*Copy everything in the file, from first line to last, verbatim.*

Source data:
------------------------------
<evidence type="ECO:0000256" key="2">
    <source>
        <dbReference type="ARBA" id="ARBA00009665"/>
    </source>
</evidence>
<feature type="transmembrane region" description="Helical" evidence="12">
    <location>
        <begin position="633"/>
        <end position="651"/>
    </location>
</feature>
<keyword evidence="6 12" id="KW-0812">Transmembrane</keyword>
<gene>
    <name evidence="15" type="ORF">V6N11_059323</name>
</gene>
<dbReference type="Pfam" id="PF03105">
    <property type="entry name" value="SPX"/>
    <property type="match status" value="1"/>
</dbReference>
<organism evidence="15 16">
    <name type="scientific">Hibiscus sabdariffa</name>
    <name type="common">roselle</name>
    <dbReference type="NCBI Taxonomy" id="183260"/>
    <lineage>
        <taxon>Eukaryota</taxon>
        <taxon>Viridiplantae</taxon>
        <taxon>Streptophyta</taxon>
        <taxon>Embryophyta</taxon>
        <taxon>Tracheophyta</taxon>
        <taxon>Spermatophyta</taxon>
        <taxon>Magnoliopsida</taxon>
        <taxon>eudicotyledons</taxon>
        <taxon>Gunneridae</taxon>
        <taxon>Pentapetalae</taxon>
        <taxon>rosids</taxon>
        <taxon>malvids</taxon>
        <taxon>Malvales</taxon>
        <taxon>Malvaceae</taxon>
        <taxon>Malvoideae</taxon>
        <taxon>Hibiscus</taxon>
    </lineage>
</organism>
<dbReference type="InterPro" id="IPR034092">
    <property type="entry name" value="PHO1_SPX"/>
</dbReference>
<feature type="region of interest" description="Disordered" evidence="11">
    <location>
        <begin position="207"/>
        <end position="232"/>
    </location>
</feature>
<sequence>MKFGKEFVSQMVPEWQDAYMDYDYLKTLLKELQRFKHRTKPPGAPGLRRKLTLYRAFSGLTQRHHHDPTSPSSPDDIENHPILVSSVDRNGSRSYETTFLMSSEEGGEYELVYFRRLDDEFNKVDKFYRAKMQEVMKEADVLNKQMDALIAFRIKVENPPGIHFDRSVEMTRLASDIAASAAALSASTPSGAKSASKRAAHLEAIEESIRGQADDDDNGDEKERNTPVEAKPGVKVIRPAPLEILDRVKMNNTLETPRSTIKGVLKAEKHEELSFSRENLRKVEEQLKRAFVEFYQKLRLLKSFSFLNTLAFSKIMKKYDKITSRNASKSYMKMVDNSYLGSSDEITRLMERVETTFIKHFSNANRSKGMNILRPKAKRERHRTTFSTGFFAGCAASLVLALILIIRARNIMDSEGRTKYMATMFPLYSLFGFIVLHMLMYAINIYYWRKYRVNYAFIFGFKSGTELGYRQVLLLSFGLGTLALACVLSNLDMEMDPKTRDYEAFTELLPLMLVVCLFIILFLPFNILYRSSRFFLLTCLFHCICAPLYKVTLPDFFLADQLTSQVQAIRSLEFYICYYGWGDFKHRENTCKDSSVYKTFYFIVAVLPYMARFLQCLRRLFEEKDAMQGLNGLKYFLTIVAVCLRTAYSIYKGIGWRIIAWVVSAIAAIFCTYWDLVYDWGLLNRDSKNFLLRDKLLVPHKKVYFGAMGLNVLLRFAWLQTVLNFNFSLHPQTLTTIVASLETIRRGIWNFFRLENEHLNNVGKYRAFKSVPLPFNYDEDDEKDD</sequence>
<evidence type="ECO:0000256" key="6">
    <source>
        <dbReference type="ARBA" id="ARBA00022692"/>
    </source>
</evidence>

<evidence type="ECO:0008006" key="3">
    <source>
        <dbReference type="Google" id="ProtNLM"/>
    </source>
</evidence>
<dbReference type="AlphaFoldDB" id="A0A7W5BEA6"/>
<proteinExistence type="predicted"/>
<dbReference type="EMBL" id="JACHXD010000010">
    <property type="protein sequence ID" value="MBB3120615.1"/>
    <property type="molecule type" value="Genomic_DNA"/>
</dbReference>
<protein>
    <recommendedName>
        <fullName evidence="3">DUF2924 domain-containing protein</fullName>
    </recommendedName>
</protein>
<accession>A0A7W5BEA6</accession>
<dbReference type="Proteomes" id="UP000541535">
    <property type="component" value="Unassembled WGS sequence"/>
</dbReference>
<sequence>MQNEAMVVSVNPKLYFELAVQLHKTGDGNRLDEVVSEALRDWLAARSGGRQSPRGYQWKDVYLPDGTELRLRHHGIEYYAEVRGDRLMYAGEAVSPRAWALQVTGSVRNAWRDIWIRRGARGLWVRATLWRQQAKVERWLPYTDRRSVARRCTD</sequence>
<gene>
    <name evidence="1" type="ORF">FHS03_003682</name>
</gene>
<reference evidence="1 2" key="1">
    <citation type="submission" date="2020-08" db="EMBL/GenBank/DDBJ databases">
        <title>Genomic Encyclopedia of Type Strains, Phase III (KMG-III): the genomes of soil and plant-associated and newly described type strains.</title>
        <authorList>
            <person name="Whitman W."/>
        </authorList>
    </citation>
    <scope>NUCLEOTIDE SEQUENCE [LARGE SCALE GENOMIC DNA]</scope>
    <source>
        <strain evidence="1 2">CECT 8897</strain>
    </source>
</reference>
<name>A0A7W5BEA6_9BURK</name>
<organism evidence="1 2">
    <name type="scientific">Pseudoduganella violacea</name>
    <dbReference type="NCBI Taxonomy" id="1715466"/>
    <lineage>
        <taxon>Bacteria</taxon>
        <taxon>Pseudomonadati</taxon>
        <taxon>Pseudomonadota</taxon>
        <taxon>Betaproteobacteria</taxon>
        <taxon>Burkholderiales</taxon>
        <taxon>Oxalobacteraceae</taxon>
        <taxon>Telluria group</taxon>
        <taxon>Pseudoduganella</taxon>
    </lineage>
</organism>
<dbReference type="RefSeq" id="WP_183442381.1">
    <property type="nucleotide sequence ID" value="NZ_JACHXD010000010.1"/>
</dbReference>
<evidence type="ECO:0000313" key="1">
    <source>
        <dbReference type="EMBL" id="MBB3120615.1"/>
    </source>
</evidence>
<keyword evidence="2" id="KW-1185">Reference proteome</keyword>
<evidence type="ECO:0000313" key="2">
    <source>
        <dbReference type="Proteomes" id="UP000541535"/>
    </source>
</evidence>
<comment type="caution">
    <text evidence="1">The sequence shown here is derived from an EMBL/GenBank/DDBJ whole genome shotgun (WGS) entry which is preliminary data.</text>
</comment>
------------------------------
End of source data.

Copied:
<evidence type="ECO:0000256" key="2">
    <source>
        <dbReference type="ARBA" id="ARBA00009665"/>
    </source>
</evidence>
<feature type="transmembrane region" description="Helical" evidence="12">
    <location>
        <begin position="633"/>
        <end position="651"/>
    </location>
</feature>
<keyword evidence="6 12" id="KW-0812">Transmembrane</keyword>
<gene>
    <name evidence="15" type="ORF">V6N11_059323</name>
</gene>
<dbReference type="Pfam" id="PF03105">
    <property type="entry name" value="SPX"/>
    <property type="match status" value="1"/>
</dbReference>
<organism evidence="15 16">
    <name type="scientific">Hibiscus sabdariffa</name>
    <name type="common">roselle</name>
    <dbReference type="NCBI Taxonomy" id="183260"/>
    <lineage>
        <taxon>Eukaryota</taxon>
        <taxon>Viridiplantae</taxon>
        <taxon>Streptophyta</taxon>
        <taxon>Embryophyta</taxon>
        <taxon>Tracheophyta</taxon>
        <taxon>Spermatophyta</taxon>
        <taxon>Magnoliopsida</taxon>
        <taxon>eudicotyledons</taxon>
        <taxon>Gunneridae</taxon>
        <taxon>Pentapetalae</taxon>
        <taxon>rosids</taxon>
        <taxon>malvids</taxon>
        <taxon>Malvales</taxon>
        <taxon>Malvaceae</taxon>
        <taxon>Malvoideae</taxon>
        <taxon>Hibiscus</taxon>
    </lineage>
</organism>
<dbReference type="InterPro" id="IPR034092">
    <property type="entry name" value="PHO1_SPX"/>
</dbReference>
<feature type="region of interest" description="Disordered" evidence="11">
    <location>
        <begin position="207"/>
        <end position="232"/>
    </location>
</feature>
<sequence>MKFGKEFVSQMVPEWQDAYMDYDYLKTLLKELQRFKHRTKPPGAPGLRRKLTLYRAFSGLTQRHHHDPTSPSSPDDIENHPILVSSVDRNGSRSYETTFLMSSEEGGEYELVYFRRLDDEFNKVDKFYRAKMQEVMKEADVLNKQMDALIAFRIKVENPPGIHFDRSVEMTRLASDIAASAAALSASTPSGAKSASKRAAHLEAIEESIRGQADDDDNGDEKERNTPVEAKPGVKVIRPAPLEILDRVKMNNTLETPRSTIKGVLKAEKHEELSFSRENLRKVEEQLKRAFVEFYQKLRLLKSFSFLNTLAFSKIMKKYDKITSRNASKSYMKMVDNSYLGSSDEITRLMERVETTFIKHFSNANRSKGMNILRPKAKRERHRTTFSTGFFAGCAASLVLALILIIRARNIMDSEGRTKYMATMFPLYSLFGFIVLHMLMYAINIYYWRKYRVNYAFIFGFKSGTELGYRQVLLLSFGLGTLALACVLSNLDMEMDPKTRDYEAFTELLPLMLVVCLFIILFLPFNILYRSSRFFLLTCLFHCICAPLYKVTLPDFFLADQLTSQVQAIRSLEFYICYYGWGDFKHRENTCKDSSVYKTFYFIVAVLPYMARFLQCLRRLFEEKDAMQGLNGLKYFLTIVAVCLRTAYSIYKGIGWRIIAWVVSAIAAIFCTYWDLVYDWGLLNRDSKNFLLRDKLLVPHKKVYFGAMGLNVLLRFAWLQTVLNFNFSLHPQTLTTIVASLETIRRGIWNFFRLENEHLNNVGKYRAFKSVPLPFNYDEDDEKDD</sequence>
<evidence type="ECO:0000256" key="6">
    <source>
        <dbReference type="ARBA" id="ARBA00022692"/>
    </source>
</evidence>

<evidence type="ECO:0008006" key="3">
    <source>
        <dbReference type="Google" id="ProtNLM"/>
    </source>
</evidence>
<dbReference type="AlphaFoldDB" id="A0A7W5BEA6"/>
<proteinExistence type="predicted"/>
<dbReference type="EMBL" id="JACHXD010000010">
    <property type="protein sequence ID" value="MBB3120615.1"/>
    <property type="molecule type" value="Genomic_DNA"/>
</dbReference>
<protein>
    <recommendedName>
        <fullName evidence="3">DUF2924 domain-containing protein</fullName>
    </recommendedName>
</protein>
<accession>A0A7W5BEA6</accession>
<dbReference type="Proteomes" id="UP000541535">
    <property type="component" value="Unassembled WGS sequence"/>
</dbReference>
<sequence>MQNEAMVVSVNPKLYFELAVQLHKTGDGNRLDEVVSEALRDWLAARSGGRQSPRGYQWKDVYLPDGTELRLRHHGIEYYAEVRGDRLMYAGEAVSPRAWALQVTGSVRNAWRDIWIRRGARGLWVRATLWRQQAKVERWLPYTDRRSVARRCTD</sequence>
<gene>
    <name evidence="1" type="ORF">FHS03_003682</name>
</gene>
<reference evidence="1 2" key="1">
    <citation type="submission" date="2020-08" db="EMBL/GenBank/DDBJ databases">
        <title>Genomic Encyclopedia of Type Strains, Phase III (KMG-III): the genomes of soil and plant-associated and newly described type strains.</title>
        <authorList>
            <person name="Whitman W."/>
        </authorList>
    </citation>
    <scope>NUCLEOTIDE SEQUENCE [LARGE SCALE GENOMIC DNA]</scope>
    <source>
        <strain evidence="1 2">CECT 8897</strain>
    </source>
</reference>
<name>A0A7W5BEA6_9BURK</name>
<organism evidence="1 2">
    <name type="scientific">Pseudoduganella violacea</name>
    <dbReference type="NCBI Taxonomy" id="1715466"/>
    <lineage>
        <taxon>Bacteria</taxon>
        <taxon>Pseudomonadati</taxon>
        <taxon>Pseudomonadota</taxon>
        <taxon>Betaproteobacteria</taxon>
        <taxon>Burkholderiales</taxon>
        <taxon>Oxalobacteraceae</taxon>
        <taxon>Telluria group</taxon>
        <taxon>Pseudoduganella</taxon>
    </lineage>
</organism>
<dbReference type="RefSeq" id="WP_183442381.1">
    <property type="nucleotide sequence ID" value="NZ_JACHXD010000010.1"/>
</dbReference>
<evidence type="ECO:0000313" key="1">
    <source>
        <dbReference type="EMBL" id="MBB3120615.1"/>
    </source>
</evidence>
<keyword evidence="2" id="KW-1185">Reference proteome</keyword>
<evidence type="ECO:0000313" key="2">
    <source>
        <dbReference type="Proteomes" id="UP000541535"/>
    </source>
</evidence>
<comment type="caution">
    <text evidence="1">The sequence shown here is derived from an EMBL/GenBank/DDBJ whole genome shotgun (WGS) entry which is preliminary data.</text>
</comment>